By James Cogan
The alleged Islamic State of Iraq and Syria (ISIS) attacks in Paris last Friday have been seized upon by the Australian political and media establishment to justify the country’s involvement in the US-led wars in Iraq and Syria and the abrogation of democratic rights at home that has taken place on the pretext of combatting terrorism.
Prime Minister Malcolm Turnbull, in Turkey for the G-20 Summit, gave his official sanction to a frenzy of fear-mongering and anti-Muslim xenophobia. In his initial statement, he declared that the terrorist attacks were “truthfully the work of the devil.” On the weekend, he asserted that, while there was no evidence, “attacks in this environment are likely to happen in the future” in Australia.
Turnbull lauded the sixth tranche of anti-terrorism legislation which includes sweeping measures to strip dual citizens of their Australian citizenship if they are deemed to have been involved in terrorist –related activities or display a lack of “allegiance” to Australia. Control orders–state restrictions on peoples’ movements and contacts, up to outright house arrest–can now be imposed on children as young as 14.
Related measures have been legislated by the New South Wales (NSW) state government to allow the detention and interrogation of suspects for as long as 28 days without any charges. NSW acting police commissioner Nick Kaldas told journalists on Tuesday that his officers had been ordered to be armed at all times and to shoot-to-kill, rather than seek to negotiate, with alleged terrorists.
Opposition leader Bill Shorten stressed the Labor Party’s bipartisan, unconditional support for giving the “law enforcement agencies and security… the resources they require.”
At a press conference with Barack Obama yesterday in Manila, Turnbull declared that Australia, which is contributing the second largest military force to US operations the Middle East, would “continue shoulder to shoulder with the United States and our allies in the fight against this type of extremist violence, this type of terrorism.”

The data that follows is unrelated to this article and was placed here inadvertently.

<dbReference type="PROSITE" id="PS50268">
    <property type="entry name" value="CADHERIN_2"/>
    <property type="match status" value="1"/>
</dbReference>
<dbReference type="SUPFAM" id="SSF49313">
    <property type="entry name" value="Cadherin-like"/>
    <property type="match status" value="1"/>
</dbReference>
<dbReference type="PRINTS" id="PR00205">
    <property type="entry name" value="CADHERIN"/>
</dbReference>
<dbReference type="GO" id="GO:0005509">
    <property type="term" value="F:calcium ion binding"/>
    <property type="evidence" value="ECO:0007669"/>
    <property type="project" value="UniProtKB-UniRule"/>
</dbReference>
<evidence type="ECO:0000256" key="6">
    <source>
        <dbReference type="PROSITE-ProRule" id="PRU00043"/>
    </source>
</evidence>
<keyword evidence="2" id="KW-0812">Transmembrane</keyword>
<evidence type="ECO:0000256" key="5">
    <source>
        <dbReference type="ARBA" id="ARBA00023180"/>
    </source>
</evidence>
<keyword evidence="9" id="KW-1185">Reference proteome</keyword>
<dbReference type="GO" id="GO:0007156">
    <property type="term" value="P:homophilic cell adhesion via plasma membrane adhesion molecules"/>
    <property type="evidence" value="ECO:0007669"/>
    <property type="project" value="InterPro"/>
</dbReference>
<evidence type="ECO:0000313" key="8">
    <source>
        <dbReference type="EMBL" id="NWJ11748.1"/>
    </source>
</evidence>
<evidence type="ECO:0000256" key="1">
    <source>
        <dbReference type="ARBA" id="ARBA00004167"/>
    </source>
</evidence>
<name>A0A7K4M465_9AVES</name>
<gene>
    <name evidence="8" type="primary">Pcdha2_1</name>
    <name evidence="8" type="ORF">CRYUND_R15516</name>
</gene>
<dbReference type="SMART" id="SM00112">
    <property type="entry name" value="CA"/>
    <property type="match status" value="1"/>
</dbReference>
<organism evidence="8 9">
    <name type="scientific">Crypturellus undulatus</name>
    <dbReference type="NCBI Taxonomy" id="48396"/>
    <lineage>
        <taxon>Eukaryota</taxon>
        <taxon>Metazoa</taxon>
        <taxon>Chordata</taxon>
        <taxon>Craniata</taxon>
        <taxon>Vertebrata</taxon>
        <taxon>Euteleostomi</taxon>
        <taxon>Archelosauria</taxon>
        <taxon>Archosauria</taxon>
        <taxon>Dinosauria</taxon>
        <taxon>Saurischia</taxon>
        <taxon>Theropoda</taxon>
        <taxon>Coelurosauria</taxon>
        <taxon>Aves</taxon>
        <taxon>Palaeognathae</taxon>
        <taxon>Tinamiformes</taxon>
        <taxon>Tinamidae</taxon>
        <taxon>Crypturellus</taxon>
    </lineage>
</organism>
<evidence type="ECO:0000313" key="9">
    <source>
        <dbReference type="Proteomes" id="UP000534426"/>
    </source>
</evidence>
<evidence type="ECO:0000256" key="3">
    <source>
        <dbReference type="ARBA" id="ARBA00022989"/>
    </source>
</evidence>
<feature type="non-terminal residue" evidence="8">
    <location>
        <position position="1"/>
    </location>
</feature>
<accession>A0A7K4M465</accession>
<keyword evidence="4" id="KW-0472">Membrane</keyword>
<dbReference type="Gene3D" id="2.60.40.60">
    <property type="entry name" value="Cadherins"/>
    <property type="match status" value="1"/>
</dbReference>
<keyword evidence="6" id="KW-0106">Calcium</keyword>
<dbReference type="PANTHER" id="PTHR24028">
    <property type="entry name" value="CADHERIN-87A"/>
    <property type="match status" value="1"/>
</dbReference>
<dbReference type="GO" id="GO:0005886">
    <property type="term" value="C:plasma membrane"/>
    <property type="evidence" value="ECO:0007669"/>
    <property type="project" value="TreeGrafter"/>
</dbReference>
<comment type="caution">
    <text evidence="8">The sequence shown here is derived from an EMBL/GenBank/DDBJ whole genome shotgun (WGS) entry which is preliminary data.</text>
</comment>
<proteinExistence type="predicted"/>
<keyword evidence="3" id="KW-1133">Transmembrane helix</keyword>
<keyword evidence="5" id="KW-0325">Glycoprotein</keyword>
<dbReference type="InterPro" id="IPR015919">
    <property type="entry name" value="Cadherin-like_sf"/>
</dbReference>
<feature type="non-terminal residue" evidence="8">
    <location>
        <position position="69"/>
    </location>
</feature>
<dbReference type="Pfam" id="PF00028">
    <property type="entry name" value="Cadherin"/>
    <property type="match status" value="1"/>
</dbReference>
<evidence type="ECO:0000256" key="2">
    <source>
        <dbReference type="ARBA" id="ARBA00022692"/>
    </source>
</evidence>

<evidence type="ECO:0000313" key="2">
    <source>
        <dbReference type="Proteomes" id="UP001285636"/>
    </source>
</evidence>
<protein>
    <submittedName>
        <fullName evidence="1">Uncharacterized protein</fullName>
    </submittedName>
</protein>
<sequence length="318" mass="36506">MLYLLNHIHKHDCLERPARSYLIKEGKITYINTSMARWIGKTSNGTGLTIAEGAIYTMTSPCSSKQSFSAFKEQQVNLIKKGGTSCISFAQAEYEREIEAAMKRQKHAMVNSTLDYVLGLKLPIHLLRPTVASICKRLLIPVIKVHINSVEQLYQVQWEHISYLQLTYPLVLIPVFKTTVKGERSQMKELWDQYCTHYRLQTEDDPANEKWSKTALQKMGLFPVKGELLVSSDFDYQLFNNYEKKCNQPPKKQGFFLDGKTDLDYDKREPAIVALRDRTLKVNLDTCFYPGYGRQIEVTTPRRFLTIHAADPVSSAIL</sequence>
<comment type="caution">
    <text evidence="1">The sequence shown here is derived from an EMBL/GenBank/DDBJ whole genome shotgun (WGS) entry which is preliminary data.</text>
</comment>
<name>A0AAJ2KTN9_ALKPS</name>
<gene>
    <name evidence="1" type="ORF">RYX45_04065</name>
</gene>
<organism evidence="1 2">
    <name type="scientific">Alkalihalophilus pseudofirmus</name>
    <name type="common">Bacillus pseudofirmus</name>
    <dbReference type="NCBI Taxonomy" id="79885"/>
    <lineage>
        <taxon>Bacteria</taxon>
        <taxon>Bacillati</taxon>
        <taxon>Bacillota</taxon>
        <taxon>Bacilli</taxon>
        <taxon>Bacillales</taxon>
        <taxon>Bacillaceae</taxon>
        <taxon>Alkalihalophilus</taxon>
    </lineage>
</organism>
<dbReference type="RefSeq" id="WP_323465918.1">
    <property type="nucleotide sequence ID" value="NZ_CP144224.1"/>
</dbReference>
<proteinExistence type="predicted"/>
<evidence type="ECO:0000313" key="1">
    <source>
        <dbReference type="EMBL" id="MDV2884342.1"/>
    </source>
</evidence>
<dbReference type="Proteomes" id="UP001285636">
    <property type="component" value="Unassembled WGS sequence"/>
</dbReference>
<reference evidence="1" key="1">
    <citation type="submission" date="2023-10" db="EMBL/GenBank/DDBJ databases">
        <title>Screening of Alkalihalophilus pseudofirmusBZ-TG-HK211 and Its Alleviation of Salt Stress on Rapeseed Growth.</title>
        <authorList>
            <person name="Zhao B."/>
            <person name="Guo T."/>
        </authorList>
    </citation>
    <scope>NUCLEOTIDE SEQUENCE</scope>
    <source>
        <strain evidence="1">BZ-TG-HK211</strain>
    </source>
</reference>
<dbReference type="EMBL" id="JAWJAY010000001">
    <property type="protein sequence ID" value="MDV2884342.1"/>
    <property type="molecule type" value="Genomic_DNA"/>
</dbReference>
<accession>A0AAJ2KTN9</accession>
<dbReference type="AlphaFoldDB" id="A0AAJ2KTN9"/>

Endorsing war abroad and repression at home, Monday’s editorial in Murdoch’s Australian declared that “Western civilisation” was threatened by “extreme Wahabist Sunni Islam.” The newspaper demanded even greater police-state control and censorship within Australia. It advocated “vigilance on many fronts–education in our schools, engagement in our communities, military strength overseas, security resilience at home, intelligence alertness and orderly immigration controls.”
The media as a whole has been dominated by morbid fascination with every detail of the Paris killings, combined with lurid speculation about the dangers of domestic attacks and what “action” is needed internationally and within Australia to win the “war” against ISIS and “Islamic terrorism.”
Popular programs on commercial television Channel Nine provided a platform for anti-immigrant bigot Pauline Hanson, of the One Nation party, to denounce the Islamic faith, demand that Muslim refugees be banned from entry into the country and declare that Muslims who oppose terrorism should prove it by converting to other religions.
While Hanson was criticised by some quarters of the media, the greatest venom has been reserved for a handful of public figures who have refused to go along with the official script and blame the Paris attacks on inexplicable “evil.”